Churchill

Jul

24

1945

Mountbatten meets the US Chiefs and Churchill

Supreme Allied Commander South East Asia: Mountbatten conferrring with Lieutenant General J W Stilwell Commander-in-Chief US Forces in China, Burma and India.

The Prime Minister has never been so friendly to me in his life. He kept on telling me what a good job I had done, and how I had vindicated his judgement when he selected me for the job. He said: ‘When the war is over I am going to arrange a great ovation for you and for your battle-green jungle warriors. When we get back to London come and see me and we will talk about your future, as I have great plans in store.’ It was a mournful and eerie feeling to sit there talking plans with a man who seemed so confident that they would come off, and I felt equally confident that he would be out of office within 24 hours.

Jul

23

1945

Churchill entertains Truman and Stalin in Berlin

Winston Churchill, President Truman and Stalin at the Potsdam conference, 23 July 1945.

To lighten the proceedings we changed places from time to time, and the President sat opposite me. I had another very friendly talk with Stalin, who was in the best of tempers and seemed to have no inkling of the momentous information about the new bomb the President had given me. He spoke with enthusiasm about the Russian intervention against Japan, and seemed to expect a good many months of war, which Russia would wage on an ever—increasing scale, governed only by the Trans-Siberian Railway.

Jul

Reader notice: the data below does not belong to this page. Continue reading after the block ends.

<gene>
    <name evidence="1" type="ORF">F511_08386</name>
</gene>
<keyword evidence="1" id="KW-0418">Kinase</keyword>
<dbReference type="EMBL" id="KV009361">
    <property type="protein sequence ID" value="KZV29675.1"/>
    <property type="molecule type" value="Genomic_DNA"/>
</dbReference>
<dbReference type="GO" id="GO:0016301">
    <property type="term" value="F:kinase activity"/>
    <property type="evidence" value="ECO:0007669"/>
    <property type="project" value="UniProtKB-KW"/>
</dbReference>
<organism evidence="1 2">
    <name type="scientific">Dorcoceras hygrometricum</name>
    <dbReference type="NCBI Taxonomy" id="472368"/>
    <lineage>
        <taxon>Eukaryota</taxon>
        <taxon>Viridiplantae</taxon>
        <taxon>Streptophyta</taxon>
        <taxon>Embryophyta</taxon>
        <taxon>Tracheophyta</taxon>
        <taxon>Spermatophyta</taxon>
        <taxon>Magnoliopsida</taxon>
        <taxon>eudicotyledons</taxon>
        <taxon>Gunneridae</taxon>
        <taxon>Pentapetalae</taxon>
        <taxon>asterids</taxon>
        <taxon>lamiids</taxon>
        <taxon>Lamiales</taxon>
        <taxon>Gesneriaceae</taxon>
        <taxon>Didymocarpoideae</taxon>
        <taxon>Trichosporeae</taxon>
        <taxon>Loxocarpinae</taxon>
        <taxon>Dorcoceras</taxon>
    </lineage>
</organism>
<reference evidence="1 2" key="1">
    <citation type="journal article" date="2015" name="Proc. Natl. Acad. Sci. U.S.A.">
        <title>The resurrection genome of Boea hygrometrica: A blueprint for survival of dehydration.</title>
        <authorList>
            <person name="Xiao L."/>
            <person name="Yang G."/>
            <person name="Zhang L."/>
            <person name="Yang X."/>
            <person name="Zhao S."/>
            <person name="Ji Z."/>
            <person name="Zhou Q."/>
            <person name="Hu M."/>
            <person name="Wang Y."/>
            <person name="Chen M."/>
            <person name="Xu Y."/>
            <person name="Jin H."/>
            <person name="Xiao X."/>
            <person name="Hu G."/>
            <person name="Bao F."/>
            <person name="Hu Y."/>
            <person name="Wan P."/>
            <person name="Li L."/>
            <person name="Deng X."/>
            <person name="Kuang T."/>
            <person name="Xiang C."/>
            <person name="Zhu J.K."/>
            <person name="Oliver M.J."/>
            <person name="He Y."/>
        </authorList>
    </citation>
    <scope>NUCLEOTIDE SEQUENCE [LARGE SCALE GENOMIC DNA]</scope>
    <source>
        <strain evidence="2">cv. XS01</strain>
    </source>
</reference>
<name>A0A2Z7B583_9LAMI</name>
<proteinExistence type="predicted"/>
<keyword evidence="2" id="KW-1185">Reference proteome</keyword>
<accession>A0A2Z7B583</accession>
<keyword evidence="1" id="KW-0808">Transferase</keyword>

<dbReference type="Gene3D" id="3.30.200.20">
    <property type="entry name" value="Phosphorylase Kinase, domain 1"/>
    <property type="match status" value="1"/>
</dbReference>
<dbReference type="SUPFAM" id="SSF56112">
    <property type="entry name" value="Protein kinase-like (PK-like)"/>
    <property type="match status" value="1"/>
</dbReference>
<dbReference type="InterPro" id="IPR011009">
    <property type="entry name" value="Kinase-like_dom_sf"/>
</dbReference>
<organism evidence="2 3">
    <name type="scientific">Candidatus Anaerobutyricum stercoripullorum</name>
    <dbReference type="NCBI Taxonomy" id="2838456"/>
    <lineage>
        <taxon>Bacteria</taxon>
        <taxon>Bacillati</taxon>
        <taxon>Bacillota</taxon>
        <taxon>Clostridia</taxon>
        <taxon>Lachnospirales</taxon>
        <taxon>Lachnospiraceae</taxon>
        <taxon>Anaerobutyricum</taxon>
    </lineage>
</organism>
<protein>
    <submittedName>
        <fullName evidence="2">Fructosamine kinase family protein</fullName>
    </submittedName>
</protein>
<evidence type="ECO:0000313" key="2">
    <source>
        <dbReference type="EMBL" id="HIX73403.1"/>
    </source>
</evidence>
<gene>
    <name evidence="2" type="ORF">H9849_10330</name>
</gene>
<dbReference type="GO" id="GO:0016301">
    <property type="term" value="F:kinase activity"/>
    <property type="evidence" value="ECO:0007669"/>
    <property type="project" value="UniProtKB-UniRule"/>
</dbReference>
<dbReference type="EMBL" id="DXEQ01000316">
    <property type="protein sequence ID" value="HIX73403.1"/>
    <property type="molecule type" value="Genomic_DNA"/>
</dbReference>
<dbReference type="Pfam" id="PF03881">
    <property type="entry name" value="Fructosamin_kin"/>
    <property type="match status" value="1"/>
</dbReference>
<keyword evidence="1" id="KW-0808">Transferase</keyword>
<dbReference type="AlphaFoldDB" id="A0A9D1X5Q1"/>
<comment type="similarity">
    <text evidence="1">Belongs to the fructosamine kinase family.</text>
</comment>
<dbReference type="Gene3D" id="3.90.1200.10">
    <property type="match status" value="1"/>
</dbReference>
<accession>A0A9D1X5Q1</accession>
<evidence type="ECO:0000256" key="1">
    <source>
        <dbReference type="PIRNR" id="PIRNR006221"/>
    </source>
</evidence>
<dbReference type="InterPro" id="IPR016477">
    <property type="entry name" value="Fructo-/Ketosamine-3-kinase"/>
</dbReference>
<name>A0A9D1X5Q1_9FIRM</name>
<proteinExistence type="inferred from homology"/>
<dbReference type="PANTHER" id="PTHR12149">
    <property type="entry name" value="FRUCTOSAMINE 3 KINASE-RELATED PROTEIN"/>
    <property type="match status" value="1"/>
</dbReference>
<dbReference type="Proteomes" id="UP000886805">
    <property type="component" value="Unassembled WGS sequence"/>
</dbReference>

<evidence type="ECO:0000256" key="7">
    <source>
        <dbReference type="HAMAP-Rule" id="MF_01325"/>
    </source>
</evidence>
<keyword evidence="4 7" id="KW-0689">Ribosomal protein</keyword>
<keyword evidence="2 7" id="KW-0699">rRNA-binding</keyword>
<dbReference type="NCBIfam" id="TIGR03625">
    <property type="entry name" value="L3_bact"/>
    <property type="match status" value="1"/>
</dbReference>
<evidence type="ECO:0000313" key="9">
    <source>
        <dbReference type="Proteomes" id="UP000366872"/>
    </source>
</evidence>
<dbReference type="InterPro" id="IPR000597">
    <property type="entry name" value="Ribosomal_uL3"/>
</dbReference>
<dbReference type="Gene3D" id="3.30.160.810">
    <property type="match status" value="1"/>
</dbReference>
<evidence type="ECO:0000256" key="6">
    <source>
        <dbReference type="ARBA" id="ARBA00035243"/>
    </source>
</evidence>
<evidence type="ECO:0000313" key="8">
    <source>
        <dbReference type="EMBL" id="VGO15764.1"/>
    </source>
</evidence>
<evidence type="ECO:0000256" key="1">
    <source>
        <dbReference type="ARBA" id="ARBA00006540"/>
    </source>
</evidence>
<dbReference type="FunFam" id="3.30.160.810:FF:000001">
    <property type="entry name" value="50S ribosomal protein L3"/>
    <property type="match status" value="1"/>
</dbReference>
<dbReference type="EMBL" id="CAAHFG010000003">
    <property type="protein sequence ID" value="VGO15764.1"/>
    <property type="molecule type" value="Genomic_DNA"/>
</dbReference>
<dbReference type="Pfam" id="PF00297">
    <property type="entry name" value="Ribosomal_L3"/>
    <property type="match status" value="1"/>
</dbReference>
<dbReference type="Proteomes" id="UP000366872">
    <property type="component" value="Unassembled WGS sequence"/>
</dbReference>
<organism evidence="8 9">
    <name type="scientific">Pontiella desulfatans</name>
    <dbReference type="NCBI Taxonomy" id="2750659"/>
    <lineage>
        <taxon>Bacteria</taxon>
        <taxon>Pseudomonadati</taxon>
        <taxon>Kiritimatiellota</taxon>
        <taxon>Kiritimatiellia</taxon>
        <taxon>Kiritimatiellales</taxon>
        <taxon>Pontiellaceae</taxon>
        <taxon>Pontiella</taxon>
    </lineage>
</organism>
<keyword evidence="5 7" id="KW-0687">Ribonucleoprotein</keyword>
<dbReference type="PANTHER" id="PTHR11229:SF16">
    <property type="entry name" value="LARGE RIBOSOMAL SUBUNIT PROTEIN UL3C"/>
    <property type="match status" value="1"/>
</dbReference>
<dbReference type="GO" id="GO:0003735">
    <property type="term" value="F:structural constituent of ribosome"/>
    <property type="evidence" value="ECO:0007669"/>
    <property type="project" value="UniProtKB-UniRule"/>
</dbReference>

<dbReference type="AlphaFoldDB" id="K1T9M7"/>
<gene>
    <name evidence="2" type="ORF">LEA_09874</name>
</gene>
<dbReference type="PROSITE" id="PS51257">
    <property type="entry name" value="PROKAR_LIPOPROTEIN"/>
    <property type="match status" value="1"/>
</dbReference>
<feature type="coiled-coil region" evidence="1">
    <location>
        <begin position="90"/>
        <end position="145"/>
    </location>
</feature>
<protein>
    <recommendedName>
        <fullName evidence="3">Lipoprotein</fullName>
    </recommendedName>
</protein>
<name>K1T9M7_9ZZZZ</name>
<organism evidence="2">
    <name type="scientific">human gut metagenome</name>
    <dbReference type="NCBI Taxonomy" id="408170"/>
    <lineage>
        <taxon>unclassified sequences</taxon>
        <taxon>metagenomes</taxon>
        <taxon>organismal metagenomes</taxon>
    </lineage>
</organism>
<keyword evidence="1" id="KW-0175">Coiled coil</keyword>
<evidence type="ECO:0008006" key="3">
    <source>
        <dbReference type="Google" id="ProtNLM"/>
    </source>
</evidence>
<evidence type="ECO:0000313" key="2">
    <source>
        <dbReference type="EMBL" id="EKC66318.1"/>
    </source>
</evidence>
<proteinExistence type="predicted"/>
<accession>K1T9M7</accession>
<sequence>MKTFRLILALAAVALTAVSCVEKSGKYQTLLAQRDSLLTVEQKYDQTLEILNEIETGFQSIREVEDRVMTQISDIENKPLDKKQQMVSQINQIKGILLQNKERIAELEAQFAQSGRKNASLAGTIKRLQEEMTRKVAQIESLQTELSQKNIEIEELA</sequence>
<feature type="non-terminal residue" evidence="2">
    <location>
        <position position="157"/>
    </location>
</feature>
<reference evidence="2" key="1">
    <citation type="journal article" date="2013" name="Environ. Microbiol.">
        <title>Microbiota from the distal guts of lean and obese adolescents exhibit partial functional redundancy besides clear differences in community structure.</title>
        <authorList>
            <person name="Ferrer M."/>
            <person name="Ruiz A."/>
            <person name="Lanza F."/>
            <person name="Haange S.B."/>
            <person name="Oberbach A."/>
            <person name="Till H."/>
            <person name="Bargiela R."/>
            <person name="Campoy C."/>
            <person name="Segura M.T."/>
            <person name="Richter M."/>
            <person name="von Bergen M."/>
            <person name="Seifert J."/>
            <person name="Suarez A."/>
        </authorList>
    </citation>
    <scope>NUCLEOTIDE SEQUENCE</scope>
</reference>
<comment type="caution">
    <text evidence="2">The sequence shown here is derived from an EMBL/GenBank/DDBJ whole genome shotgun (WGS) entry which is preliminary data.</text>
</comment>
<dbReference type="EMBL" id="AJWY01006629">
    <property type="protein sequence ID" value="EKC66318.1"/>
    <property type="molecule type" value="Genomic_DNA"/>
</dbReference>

17

1940

The glorious ‘Few’ who are defending Britain

Spitfire pilots of No. 610 Squadron relaxing between sorties at 'A' Flight dispersal at Hawkinge, 29 July 1940.

It was impossible to look at those young men, who might within a matter of minutes be fighting and dying to save us, without mingled emotions of wonder, gratitude, and humility. The physical and mental strain of the long hours at dispersal, the constant flying at high altitudes (two or three sorties a day were normal, six or seven not uncommon), must have been prodigious.

And yet they were so cheerful, so confident, and so obviously dedicated. They were always thrilled to see Churchill, and they gave me a kindly welcome.

Jul

16

1945

Churchill meets Truman as Trinity is tested

Prime Minister Winston Churchill and US President Harry Truman shake hands on the steps of Truman's residence, "The White House", at Kaiser Strasse, Babelsberg, Germany, on 16 July 1945.

The ‘Big Three’, Roosevelt, Churchill and Stalin had been the face of the Allies for the greater part of the war, meeting in several high profile conferences to decide the course of the war. Now President Truman replaced the recently deceased Roosevelt in the line up for the last conference.

Jul

16

1940

Hitler orders ‘Operation Sealion’ – invade Britain

Watching out for raiders over london.